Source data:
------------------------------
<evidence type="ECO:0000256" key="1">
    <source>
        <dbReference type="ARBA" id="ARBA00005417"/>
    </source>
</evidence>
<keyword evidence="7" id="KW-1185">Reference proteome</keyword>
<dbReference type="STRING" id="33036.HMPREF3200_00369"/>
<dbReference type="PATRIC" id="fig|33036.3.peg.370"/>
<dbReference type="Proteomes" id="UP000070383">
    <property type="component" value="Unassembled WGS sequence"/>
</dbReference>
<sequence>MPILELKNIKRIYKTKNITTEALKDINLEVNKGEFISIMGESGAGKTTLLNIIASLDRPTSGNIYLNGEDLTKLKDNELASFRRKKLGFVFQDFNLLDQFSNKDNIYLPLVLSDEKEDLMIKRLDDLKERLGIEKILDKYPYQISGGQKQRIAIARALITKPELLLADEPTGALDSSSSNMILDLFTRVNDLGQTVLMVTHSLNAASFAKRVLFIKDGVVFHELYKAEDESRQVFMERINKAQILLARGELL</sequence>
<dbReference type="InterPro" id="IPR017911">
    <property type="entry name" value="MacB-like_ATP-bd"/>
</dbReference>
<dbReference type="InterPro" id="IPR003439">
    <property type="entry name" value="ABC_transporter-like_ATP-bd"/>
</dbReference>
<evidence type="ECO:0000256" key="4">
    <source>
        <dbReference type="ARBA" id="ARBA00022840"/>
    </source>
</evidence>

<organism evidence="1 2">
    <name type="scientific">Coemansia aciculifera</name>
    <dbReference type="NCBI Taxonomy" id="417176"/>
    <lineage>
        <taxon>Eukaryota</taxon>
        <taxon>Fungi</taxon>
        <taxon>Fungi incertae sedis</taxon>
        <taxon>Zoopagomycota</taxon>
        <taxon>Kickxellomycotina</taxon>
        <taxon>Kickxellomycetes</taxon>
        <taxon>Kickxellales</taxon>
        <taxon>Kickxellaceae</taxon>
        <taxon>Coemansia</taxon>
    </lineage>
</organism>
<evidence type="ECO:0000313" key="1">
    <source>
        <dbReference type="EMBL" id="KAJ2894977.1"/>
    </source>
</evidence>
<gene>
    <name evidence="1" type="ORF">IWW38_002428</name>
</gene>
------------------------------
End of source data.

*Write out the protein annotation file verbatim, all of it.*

<evidence type="ECO:0000256" key="1">
    <source>
        <dbReference type="ARBA" id="ARBA00005417"/>
    </source>
</evidence>
<keyword evidence="7" id="KW-1185">Reference proteome</keyword>
<dbReference type="STRING" id="33036.HMPREF3200_00369"/>
<dbReference type="PATRIC" id="fig|33036.3.peg.370"/>
<dbReference type="Proteomes" id="UP000070383">
    <property type="component" value="Unassembled WGS sequence"/>
</dbReference>
<sequence>MPILELKNIKRIYKTKNITTEALKDINLEVNKGEFISIMGESGAGKTTLLNIIASLDRPTSGNIYLNGEDLTKLKDNELASFRRKKLGFVFQDFNLLDQFSNKDNIYLPLVLSDEKEDLMIKRLDDLKERLGIEKILDKYPYQISGGQKQRIAIARALITKPELLLADEPTGALDSSSSNMILDLFTRVNDLGQTVLMVTHSLNAASFAKRVLFIKDGVVFHELYKAEDESRQVFMERINKAQILLARGELL</sequence>
<dbReference type="InterPro" id="IPR017911">
    <property type="entry name" value="MacB-like_ATP-bd"/>
</dbReference>
<dbReference type="InterPro" id="IPR003439">
    <property type="entry name" value="ABC_transporter-like_ATP-bd"/>
</dbReference>
<evidence type="ECO:0000256" key="4">
    <source>
        <dbReference type="ARBA" id="ARBA00022840"/>
    </source>
</evidence>

<organism evidence="1 2">
    <name type="scientific">Coemansia aciculifera</name>
    <dbReference type="NCBI Taxonomy" id="417176"/>
    <lineage>
        <taxon>Eukaryota</taxon>
        <taxon>Fungi</taxon>
        <taxon>Fungi incertae sedis</taxon>
        <taxon>Zoopagomycota</taxon>
        <taxon>Kickxellomycotina</taxon>
        <taxon>Kickxellomycetes</taxon>
        <taxon>Kickxellales</taxon>
        <taxon>Kickxellaceae</taxon>
        <taxon>Coemansia</taxon>
    </lineage>
</organism>
<evidence type="ECO:0000313" key="1">
    <source>
        <dbReference type="EMBL" id="KAJ2894977.1"/>
    </source>
</evidence>
<gene>
    <name evidence="1" type="ORF">IWW38_002428</name>
</gene>